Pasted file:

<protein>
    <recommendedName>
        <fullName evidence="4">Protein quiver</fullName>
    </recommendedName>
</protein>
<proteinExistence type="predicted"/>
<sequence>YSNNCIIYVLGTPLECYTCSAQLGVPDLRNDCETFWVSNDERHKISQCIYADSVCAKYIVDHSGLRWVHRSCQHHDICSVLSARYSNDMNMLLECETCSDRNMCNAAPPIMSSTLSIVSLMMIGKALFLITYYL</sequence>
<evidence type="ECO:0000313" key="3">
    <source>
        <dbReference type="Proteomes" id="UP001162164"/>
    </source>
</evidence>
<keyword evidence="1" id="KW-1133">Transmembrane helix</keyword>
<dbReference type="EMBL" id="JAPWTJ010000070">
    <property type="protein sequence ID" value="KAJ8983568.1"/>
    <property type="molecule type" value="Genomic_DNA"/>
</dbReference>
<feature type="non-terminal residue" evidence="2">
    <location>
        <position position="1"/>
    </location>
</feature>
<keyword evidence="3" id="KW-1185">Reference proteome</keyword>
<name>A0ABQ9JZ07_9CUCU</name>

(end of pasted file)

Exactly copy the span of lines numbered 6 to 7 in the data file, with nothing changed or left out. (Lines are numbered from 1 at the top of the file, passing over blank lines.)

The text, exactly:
<proteinExistence type="predicted"/>
<sequence>YSNNCIIYVLGTPLECYTCSAQLGVPDLRNDCETFWVSNDERHKISQCIYADSVCAKYIVDHSGLRWVHRSCQHHDICSVLSARYSNDMNMLLECETCSDRNMCNAAPPIMSSTLSIVSLMMIGKALFLITYYL</sequence>